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House passes expanded price-gouging legislation

(House Photography file photo)
(House Photography file photo)

A 2023 law to curb price-gouging may be expanded to offer people more protections when unscrupulous businesses jack up their prices during a declared emergency.

Rep. Brad Tabke (DFL-Shakopee) said the law was very successful, but some severe weather last summer made him realize it needed more bite.

Specifically, he observed that dodgy tree trimmers and damage restoration services — folks who repair and dry out flooded basements — were also taking advantage of people in their time of need.

Minnesota House passes HF3526, bill to expand price-gouging law 3/11/24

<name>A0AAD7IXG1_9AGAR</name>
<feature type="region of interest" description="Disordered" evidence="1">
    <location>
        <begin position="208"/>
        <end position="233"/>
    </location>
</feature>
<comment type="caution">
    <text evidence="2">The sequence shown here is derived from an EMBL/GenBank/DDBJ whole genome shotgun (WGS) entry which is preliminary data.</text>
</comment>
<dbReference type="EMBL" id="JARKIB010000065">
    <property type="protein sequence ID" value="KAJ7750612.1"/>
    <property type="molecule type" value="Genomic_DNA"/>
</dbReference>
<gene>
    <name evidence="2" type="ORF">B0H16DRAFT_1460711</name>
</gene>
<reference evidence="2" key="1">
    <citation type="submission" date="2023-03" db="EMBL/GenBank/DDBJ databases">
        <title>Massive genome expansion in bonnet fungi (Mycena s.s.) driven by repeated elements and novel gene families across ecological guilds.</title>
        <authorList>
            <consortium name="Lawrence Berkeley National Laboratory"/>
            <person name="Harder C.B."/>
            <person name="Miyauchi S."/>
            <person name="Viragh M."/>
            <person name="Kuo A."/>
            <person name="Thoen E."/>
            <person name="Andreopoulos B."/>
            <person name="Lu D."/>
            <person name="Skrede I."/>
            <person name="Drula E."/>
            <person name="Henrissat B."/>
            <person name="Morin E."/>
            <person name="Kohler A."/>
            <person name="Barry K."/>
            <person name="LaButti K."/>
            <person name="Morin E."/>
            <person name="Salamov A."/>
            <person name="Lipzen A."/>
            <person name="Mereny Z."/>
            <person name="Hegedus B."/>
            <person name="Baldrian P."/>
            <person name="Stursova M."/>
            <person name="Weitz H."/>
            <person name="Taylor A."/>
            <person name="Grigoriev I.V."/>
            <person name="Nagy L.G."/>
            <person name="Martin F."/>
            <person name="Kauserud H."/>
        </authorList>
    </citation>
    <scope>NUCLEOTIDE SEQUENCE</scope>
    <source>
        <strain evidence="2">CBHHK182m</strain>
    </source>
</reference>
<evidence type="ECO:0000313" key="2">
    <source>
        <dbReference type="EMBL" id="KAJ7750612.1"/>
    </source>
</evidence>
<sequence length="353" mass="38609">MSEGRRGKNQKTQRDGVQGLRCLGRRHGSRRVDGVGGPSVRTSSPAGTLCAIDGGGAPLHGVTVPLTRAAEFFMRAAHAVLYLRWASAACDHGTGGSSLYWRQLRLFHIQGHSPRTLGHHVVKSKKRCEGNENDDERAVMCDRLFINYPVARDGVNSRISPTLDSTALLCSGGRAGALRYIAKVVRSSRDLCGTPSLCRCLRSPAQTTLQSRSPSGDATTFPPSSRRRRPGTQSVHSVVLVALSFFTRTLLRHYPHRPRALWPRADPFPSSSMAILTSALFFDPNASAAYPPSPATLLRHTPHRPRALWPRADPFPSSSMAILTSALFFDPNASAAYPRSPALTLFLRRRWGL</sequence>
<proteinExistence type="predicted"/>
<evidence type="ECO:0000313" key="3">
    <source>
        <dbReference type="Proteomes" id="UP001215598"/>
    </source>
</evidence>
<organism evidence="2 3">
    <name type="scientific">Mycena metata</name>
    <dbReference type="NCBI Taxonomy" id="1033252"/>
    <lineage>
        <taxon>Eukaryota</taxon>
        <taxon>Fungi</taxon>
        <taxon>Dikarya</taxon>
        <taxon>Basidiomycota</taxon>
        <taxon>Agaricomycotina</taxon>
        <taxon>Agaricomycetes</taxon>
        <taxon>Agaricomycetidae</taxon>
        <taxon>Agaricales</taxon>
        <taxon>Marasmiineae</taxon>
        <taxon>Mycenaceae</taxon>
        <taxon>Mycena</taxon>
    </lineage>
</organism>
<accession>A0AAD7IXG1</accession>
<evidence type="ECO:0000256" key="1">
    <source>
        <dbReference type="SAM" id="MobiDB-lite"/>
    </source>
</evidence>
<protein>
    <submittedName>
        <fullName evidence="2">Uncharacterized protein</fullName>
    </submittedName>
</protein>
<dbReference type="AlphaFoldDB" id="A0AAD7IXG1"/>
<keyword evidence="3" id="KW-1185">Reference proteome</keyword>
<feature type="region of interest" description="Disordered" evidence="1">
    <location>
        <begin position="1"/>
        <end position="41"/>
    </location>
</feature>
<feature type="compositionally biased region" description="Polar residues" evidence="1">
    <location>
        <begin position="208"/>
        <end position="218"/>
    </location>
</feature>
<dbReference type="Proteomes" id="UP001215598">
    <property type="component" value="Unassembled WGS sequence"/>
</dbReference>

He sponsors HF3526 that would add those providers to the list of contractors prohibited from charging “unconscionably excessive prices,” defined as more than 25% above the average price of essential goods or services, during the 60-day period before a declared emergency.

Passed, as amended, 89-40 by the House Monday, it now goes to the Senate.

The attorney general would have the authority to investigate actions against someone violating the price-gouging law and that individuals who do could get fined up to $1,000 per sale or transaction, with a maximum penalty of $25,000 per day.

Rep. Isaac Schultz (R-Elmdale Township) agrees with the intent of the law, but calls it “too ambiguous” for small businesses, adding that the high potential penalties could result in “unfair and undue burdens” that may discourage them from offering their services at all.

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